I want to preface this with the fact that I am NOT the best of painters. I still could spend more time on these models but I paint to paint quickly. For those of you who might find this model impressive, I HOPE that by sharing this, your model can come out this way as well.

Step 1, prep.
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This was a used model, the person sold it to me as part of an army that he apparently was bored with. I soaked the model in Pinesol and then using a toothbrush to scrub off the excess.

The model base uses a resin cast of some green stuff rocks I made a while back. Green stuff is expensive, making molds saves me a lot of money on all my models. If anyone wants, I can try and give a tutorial on casting your sculpted part of your base to save you all some money!

Metal minis with pole arms bend. I drilled through the hand, pommel, and blad, then placed a brass rod with brass tube for the pole arm. Again, if interested, I CAN make a tutorial for that in the future!

On new models, they have “mold release” which is a dust that means your primer might not stick very well. Be sure do to a wash of each part in warm soapy water, use a tooth brush to scrub the model well. After you wash each part, be sure to dry them gently with a towel.

Step 2: base coat.
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I prime with black and do a base coat as my first step. This allows me to establish where I want different colors as I use a wash on the entire mini, I need to have all my colors established. Most minis I see stop right here. others never finish this part. As bad as this looks right now, it will look much nicer after it is completed. So be sure to take your time and don’t worry, we’ll look good in the end.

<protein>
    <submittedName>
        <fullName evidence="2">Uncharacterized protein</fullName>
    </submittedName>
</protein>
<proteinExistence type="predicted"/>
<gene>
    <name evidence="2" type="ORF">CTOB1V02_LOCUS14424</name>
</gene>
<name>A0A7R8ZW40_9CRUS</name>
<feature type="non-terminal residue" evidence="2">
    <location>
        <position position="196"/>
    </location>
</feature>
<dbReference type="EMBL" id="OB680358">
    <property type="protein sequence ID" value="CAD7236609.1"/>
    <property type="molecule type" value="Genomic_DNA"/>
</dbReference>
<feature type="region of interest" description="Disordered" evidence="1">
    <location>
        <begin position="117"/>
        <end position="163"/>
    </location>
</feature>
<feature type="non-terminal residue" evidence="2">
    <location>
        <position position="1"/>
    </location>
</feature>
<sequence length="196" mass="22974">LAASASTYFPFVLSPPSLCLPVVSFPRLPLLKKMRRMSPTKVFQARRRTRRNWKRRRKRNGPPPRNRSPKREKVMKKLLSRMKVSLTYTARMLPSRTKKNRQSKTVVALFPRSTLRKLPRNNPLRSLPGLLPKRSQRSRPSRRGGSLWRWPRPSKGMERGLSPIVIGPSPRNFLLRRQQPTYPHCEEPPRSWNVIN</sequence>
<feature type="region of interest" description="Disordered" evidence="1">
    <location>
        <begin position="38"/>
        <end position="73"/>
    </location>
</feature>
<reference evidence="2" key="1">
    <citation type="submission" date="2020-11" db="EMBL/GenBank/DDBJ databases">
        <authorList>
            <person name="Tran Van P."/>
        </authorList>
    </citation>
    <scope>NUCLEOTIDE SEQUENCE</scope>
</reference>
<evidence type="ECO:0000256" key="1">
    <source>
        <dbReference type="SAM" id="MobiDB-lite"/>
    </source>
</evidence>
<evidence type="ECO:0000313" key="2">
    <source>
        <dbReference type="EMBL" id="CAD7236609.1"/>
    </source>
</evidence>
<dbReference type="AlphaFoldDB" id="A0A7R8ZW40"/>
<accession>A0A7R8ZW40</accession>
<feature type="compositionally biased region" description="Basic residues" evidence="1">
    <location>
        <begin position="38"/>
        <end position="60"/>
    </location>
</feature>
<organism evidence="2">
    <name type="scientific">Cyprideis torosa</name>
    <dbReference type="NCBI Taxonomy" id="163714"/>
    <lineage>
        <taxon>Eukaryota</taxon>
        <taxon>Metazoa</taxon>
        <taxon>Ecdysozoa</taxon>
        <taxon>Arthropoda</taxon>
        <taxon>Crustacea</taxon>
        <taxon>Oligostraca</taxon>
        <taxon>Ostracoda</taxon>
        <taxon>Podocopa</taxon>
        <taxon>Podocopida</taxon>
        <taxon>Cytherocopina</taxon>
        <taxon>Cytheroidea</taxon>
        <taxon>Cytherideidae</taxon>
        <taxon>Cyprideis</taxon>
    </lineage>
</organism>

Step 3a: “Wash
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I grew up around my grandmother who always painted ceramics. GamesWorkshop produces this wash called seraphim sepia, it is very similar to the “stains” my grandmother used. I really do just put it across the entire model. it is somewhat wasteful but this is fast.

Step 3b: “Wash” cleanup
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You will want to take a paper towel and dab off the excess  compare this and the above image, you will see in areas like the spear tip I have reduced the pooling.

Step 3c: do something else and let it dry!
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like seriously, go outside, stretch, watch a movie, do something else.

Step 4: Battle damage.
11111136_820859084635822_7016538577958904489_nNormally, I take a dremel cutting bit or my hobby knife and gouge out a few scratches before I even prime the model. I didn’t do it this time, cutting gouges out would have weakened the shield. so I just drew the lines where i would have put some damage.

You want to go only a little darker with the color of choice. if you are doing white damage, do not go darker than brown or you will will create too much contrast.

Step 6: metal touch ups

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Dry brushing is messy, so you want to do this before you go doing any highlights to your base colors, leather etc. You will want to dry brush your metal and touch up any metal spots you missed in your base coat. Don’t worry about losing any rust from your earlier wash, it’ll be taken care of.

I painted some silver lines in the brown to create some exposed metal.

Step 6: Armor Highlights 11223504_820893371299060_3795610037730414463_n

Using a 50/50 mix of your base color and your highlight color, highlight the painted portions of your armor.

Step 7: Paint flecks.11008630_820894304632300_8753257274933297880_n

So I had been seeing this cool paint fleck thing for a while on the net. I took a 10 year break and honestly, coming back there are so many new techniques. Essentially that bit of foam that comes with your model is pretty much all you need.

This will be continued in part2 ­čÖé